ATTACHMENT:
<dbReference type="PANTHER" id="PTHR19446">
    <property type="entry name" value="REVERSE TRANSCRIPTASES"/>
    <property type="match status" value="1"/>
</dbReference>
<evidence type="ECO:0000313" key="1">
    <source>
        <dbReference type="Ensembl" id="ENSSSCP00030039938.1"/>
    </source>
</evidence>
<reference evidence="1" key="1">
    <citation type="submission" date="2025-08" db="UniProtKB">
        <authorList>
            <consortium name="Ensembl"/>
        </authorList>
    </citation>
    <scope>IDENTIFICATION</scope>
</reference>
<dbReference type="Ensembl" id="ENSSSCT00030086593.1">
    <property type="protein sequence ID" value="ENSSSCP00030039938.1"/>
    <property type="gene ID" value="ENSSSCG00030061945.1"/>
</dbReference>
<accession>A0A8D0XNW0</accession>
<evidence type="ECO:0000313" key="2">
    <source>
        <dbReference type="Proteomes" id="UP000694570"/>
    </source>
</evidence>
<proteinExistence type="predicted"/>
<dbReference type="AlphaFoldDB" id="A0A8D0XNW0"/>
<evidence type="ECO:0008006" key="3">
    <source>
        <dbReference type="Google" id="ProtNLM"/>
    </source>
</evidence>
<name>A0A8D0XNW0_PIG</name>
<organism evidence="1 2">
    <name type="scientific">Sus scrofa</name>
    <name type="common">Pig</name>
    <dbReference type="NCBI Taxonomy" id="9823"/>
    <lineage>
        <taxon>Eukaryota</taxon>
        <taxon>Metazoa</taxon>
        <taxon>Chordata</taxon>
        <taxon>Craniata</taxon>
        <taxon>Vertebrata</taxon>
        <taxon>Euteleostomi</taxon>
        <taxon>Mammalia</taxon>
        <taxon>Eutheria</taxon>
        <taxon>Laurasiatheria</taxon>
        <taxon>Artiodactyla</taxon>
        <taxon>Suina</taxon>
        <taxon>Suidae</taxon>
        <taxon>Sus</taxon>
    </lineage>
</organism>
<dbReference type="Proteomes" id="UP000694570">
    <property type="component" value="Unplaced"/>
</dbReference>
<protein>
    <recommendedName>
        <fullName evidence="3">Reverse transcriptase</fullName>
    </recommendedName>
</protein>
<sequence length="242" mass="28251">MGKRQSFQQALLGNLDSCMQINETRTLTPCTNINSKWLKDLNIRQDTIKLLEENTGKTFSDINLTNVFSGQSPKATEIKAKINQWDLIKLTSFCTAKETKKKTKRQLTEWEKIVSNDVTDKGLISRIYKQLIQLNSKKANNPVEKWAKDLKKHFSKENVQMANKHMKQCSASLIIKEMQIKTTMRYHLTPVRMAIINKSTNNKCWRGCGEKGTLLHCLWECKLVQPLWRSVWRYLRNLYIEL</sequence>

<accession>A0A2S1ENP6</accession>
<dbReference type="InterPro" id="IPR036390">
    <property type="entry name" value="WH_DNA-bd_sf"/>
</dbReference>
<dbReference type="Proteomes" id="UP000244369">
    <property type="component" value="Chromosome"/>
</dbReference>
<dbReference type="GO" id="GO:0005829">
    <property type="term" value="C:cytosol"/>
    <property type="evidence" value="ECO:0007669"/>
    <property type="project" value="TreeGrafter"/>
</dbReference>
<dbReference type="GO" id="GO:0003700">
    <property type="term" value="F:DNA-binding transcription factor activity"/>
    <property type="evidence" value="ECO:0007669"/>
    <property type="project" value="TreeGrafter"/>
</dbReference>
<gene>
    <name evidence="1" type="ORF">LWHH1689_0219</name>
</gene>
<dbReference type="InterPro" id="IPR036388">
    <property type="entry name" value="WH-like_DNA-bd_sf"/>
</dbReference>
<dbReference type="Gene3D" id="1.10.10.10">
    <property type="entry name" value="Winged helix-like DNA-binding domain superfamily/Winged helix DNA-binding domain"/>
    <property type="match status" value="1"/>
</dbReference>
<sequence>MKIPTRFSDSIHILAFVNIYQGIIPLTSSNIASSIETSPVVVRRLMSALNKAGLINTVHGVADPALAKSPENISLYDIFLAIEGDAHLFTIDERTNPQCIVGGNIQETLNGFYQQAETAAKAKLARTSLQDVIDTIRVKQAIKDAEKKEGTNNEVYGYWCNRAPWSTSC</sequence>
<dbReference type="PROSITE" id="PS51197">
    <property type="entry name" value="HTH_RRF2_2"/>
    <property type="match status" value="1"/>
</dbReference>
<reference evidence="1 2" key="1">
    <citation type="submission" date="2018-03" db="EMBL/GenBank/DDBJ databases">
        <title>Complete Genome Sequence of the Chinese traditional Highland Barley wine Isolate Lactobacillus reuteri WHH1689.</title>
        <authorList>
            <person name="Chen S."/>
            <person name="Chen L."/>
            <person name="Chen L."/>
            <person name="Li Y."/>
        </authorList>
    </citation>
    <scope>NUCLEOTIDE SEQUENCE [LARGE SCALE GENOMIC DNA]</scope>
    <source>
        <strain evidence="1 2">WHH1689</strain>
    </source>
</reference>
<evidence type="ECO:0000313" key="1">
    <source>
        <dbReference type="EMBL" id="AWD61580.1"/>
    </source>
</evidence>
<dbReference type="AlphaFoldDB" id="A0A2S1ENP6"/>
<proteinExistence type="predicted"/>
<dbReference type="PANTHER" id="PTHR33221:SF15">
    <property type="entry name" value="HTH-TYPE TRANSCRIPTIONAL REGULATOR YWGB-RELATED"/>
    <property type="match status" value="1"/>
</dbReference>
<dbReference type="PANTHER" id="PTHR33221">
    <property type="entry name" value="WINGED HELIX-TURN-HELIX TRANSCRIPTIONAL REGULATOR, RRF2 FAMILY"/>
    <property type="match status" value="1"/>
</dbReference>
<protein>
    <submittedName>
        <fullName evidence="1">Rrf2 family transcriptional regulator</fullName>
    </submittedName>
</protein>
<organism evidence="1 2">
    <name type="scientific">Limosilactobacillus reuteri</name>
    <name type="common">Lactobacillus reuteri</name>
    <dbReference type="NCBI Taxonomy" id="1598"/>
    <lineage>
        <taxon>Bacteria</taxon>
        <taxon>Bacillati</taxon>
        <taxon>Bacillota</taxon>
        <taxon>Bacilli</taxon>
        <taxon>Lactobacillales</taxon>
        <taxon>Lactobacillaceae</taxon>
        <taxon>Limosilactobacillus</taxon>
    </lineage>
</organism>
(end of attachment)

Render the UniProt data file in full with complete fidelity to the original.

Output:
<dbReference type="PANTHER" id="PTHR19446">
    <property type="entry name" value="REVERSE TRANSCRIPTASES"/>
    <property type="match status" value="1"/>
</dbReference>
<evidence type="ECO:0000313" key="1">
    <source>
        <dbReference type="Ensembl" id="ENSSSCP00030039938.1"/>
    </source>
</evidence>
<reference evidence="1" key="1">
    <citation type="submission" date="2025-08" db="UniProtKB">
        <authorList>
            <consortium name="Ensembl"/>
        </authorList>
    </citation>
    <scope>IDENTIFICATION</scope>
</reference>
<dbReference type="Ensembl" id="ENSSSCT00030086593.1">
    <property type="protein sequence ID" value="ENSSSCP00030039938.1"/>
    <property type="gene ID" value="ENSSSCG00030061945.1"/>
</dbReference>
<accession>A0A8D0XNW0</accession>
<evidence type="ECO:0000313" key="2">
    <source>
        <dbReference type="Proteomes" id="UP000694570"/>
    </source>
</evidence>
<proteinExistence type="predicted"/>
<dbReference type="AlphaFoldDB" id="A0A8D0XNW0"/>
<evidence type="ECO:0008006" key="3">
    <source>
        <dbReference type="Google" id="ProtNLM"/>
    </source>
</evidence>
<name>A0A8D0XNW0_PIG</name>
<organism evidence="1 2">
    <name type="scientific">Sus scrofa</name>
    <name type="common">Pig</name>
    <dbReference type="NCBI Taxonomy" id="9823"/>
    <lineage>
        <taxon>Eukaryota</taxon>
        <taxon>Metazoa</taxon>
        <taxon>Chordata</taxon>
        <taxon>Craniata</taxon>
        <taxon>Vertebrata</taxon>
        <taxon>Euteleostomi</taxon>
        <taxon>Mammalia</taxon>
        <taxon>Eutheria</taxon>
        <taxon>Laurasiatheria</taxon>
        <taxon>Artiodactyla</taxon>
        <taxon>Suina</taxon>
        <taxon>Suidae</taxon>
        <taxon>Sus</taxon>
    </lineage>
</organism>
<dbReference type="Proteomes" id="UP000694570">
    <property type="component" value="Unplaced"/>
</dbReference>
<protein>
    <recommendedName>
        <fullName evidence="3">Reverse transcriptase</fullName>
    </recommendedName>
</protein>
<sequence length="242" mass="28251">MGKRQSFQQALLGNLDSCMQINETRTLTPCTNINSKWLKDLNIRQDTIKLLEENTGKTFSDINLTNVFSGQSPKATEIKAKINQWDLIKLTSFCTAKETKKKTKRQLTEWEKIVSNDVTDKGLISRIYKQLIQLNSKKANNPVEKWAKDLKKHFSKENVQMANKHMKQCSASLIIKEMQIKTTMRYHLTPVRMAIINKSTNNKCWRGCGEKGTLLHCLWECKLVQPLWRSVWRYLRNLYIEL</sequence>

<accession>A0A2S1ENP6</accession>
<dbReference type="InterPro" id="IPR036390">
    <property type="entry name" value="WH_DNA-bd_sf"/>
</dbReference>
<dbReference type="Proteomes" id="UP000244369">
    <property type="component" value="Chromosome"/>
</dbReference>
<dbReference type="GO" id="GO:0005829">
    <property type="term" value="C:cytosol"/>
    <property type="evidence" value="ECO:0007669"/>
    <property type="project" value="TreeGrafter"/>
</dbReference>
<dbReference type="GO" id="GO:0003700">
    <property type="term" value="F:DNA-binding transcription factor activity"/>
    <property type="evidence" value="ECO:0007669"/>
    <property type="project" value="TreeGrafter"/>
</dbReference>
<gene>
    <name evidence="1" type="ORF">LWHH1689_0219</name>
</gene>
<dbReference type="InterPro" id="IPR036388">
    <property type="entry name" value="WH-like_DNA-bd_sf"/>
</dbReference>
<dbReference type="Gene3D" id="1.10.10.10">
    <property type="entry name" value="Winged helix-like DNA-binding domain superfamily/Winged helix DNA-binding domain"/>
    <property type="match status" value="1"/>
</dbReference>
<sequence>MKIPTRFSDSIHILAFVNIYQGIIPLTSSNIASSIETSPVVVRRLMSALNKAGLINTVHGVADPALAKSPENISLYDIFLAIEGDAHLFTIDERTNPQCIVGGNIQETLNGFYQQAETAAKAKLARTSLQDVIDTIRVKQAIKDAEKKEGTNNEVYGYWCNRAPWSTSC</sequence>
<dbReference type="PROSITE" id="PS51197">
    <property type="entry name" value="HTH_RRF2_2"/>
    <property type="match status" value="1"/>
</dbReference>
<reference evidence="1 2" key="1">
    <citation type="submission" date="2018-03" db="EMBL/GenBank/DDBJ databases">
        <title>Complete Genome Sequence of the Chinese traditional Highland Barley wine Isolate Lactobacillus reuteri WHH1689.</title>
        <authorList>
            <person name="Chen S."/>
            <person name="Chen L."/>
            <person name="Chen L."/>
            <person name="Li Y."/>
        </authorList>
    </citation>
    <scope>NUCLEOTIDE SEQUENCE [LARGE SCALE GENOMIC DNA]</scope>
    <source>
        <strain evidence="1 2">WHH1689</strain>
    </source>
</reference>
<evidence type="ECO:0000313" key="1">
    <source>
        <dbReference type="EMBL" id="AWD61580.1"/>
    </source>
</evidence>
<dbReference type="AlphaFoldDB" id="A0A2S1ENP6"/>
<proteinExistence type="predicted"/>
<dbReference type="PANTHER" id="PTHR33221:SF15">
    <property type="entry name" value="HTH-TYPE TRANSCRIPTIONAL REGULATOR YWGB-RELATED"/>
    <property type="match status" value="1"/>
</dbReference>
<dbReference type="PANTHER" id="PTHR33221">
    <property type="entry name" value="WINGED HELIX-TURN-HELIX TRANSCRIPTIONAL REGULATOR, RRF2 FAMILY"/>
    <property type="match status" value="1"/>
</dbReference>
<protein>
    <submittedName>
        <fullName evidence="1">Rrf2 family transcriptional regulator</fullName>
    </submittedName>
</protein>
<organism evidence="1 2">
    <name type="scientific">Limosilactobacillus reuteri</name>
    <name type="common">Lactobacillus reuteri</name>
    <dbReference type="NCBI Taxonomy" id="1598"/>
    <lineage>
        <taxon>Bacteria</taxon>
        <taxon>Bacillati</taxon>
        <taxon>Bacillota</taxon>
        <taxon>Bacilli</taxon>
        <taxon>Lactobacillales</taxon>
        <taxon>Lactobacillaceae</taxon>
        <taxon>Limosilactobacillus</taxon>
    </lineage>
</organism>